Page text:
First published in East Germany in 1982 and in West Germany four years later, this collection of short prose firmly established Gabriele Eckart in German literary circles (her poetry had earlier won the critics' praise). Eckart's stories offer a panorama of East German life: sharply drawn vignettes in which "the familiar, the all-too-familiar, takes place alongside the surprising and the bizarre. . . . Authentic sketches with delicate strokes, concise, to the point."—(Aschaffenburg) Main-Echo.
Although East Germany disappeared from the map in 1990, the experiences of the people who endured, evaded, challenged, and thwarted the socialist regime will long affect a reunified Germany. These stories are powerful and moving reminders of what conditions were like not so long ago.
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Gabriele Eckart was born in East Germany in 1954 and earned a master's-level degree in philosophy and aesthetics in 1976. The first of her three major collections of poetry appeared in 1979. She has also published a collection of interviews with workers (which was banned by East German censors) and a novella. She immigrated to the United States in 1987 and now lives in Minneapolis, Minnesota. Wayne Kvam is a professor of English at Kent State University. His most recent book is a translation and edition, Conjurations: The Poems of Sarah Kirsch (1985).Language Notes:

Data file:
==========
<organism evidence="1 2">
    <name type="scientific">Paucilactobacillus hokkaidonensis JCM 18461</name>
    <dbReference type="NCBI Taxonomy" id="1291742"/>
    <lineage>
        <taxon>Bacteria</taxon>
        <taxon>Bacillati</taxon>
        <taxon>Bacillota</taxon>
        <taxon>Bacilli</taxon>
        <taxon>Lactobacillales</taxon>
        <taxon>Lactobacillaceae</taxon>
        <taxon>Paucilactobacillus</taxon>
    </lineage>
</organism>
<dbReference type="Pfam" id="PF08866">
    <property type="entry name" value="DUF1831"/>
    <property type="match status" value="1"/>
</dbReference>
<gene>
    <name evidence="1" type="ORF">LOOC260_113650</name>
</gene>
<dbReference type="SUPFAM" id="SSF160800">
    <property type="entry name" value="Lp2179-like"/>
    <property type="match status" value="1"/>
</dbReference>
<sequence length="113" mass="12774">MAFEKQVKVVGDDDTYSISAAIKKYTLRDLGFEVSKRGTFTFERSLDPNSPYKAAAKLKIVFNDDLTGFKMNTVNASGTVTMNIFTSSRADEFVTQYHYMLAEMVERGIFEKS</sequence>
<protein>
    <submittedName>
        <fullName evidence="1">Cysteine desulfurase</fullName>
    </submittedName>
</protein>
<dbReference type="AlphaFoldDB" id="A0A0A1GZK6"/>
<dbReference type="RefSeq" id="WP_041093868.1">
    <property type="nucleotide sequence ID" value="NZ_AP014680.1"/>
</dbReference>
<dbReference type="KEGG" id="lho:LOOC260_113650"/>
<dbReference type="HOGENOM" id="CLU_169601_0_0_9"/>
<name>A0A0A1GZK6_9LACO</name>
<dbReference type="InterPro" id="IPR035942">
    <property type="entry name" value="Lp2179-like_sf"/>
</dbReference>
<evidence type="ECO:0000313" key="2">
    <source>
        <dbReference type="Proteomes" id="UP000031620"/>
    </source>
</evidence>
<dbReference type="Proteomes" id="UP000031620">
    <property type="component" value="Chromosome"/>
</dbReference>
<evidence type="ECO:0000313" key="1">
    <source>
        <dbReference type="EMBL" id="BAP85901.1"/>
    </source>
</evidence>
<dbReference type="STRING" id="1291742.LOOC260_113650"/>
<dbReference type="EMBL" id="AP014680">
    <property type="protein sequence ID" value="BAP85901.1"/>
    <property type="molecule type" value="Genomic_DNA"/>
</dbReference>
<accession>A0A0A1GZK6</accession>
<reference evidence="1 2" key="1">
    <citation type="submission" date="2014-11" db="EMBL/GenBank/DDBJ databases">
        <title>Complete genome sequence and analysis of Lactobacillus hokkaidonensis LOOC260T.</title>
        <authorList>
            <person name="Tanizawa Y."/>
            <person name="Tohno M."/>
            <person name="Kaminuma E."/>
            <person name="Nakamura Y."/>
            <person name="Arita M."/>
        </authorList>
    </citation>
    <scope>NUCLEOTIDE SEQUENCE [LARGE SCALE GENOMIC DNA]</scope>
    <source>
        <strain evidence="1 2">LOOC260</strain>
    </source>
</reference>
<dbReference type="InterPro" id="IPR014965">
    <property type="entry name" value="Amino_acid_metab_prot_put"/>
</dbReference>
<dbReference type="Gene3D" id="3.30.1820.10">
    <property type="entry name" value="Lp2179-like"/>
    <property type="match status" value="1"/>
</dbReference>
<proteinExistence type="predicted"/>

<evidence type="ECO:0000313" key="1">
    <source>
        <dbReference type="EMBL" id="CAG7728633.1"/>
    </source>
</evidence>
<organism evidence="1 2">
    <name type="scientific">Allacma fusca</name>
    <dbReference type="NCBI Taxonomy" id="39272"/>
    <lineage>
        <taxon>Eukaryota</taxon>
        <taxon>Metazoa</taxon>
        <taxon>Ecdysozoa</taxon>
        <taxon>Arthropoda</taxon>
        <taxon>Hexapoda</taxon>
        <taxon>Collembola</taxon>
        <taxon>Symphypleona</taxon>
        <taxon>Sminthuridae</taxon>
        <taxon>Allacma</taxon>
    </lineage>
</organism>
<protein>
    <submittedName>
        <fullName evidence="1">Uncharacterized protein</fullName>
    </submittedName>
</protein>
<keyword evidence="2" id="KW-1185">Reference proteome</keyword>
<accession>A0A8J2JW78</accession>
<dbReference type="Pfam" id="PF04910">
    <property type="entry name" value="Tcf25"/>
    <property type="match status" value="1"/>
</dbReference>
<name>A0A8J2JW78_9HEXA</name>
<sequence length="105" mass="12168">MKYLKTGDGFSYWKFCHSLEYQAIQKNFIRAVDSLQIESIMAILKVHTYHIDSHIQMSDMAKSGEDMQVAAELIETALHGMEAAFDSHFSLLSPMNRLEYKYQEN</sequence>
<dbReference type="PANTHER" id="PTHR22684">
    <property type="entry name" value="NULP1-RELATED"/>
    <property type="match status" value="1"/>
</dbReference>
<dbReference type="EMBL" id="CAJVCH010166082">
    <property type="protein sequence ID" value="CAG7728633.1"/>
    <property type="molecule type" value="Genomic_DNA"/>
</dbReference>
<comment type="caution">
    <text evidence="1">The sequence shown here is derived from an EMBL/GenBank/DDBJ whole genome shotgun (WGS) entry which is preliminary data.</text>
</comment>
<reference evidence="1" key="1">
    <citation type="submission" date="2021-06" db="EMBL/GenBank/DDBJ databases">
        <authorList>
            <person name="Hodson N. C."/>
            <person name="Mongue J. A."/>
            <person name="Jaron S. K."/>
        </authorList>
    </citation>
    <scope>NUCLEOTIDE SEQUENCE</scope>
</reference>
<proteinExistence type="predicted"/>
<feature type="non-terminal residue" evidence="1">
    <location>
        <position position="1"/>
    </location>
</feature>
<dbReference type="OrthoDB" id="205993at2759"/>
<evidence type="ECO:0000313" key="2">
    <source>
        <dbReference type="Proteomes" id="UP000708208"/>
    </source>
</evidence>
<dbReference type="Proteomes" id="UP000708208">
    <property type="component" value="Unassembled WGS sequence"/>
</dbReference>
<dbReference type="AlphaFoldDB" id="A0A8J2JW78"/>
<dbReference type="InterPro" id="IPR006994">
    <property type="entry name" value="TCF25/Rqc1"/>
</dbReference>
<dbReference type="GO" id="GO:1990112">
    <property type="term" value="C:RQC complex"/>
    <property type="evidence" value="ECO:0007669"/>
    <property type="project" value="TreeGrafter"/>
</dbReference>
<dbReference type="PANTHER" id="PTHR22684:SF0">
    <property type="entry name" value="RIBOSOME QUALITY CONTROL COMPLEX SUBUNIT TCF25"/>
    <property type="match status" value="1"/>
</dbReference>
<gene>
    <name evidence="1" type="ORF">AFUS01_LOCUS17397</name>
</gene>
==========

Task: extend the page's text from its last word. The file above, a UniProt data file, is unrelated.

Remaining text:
Text: English (translation)
Original Language: German
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Book Description University of Nebraska Press, 1992. Paperback. Book Condition: New. Bookseller Inventory # DADAX0803267223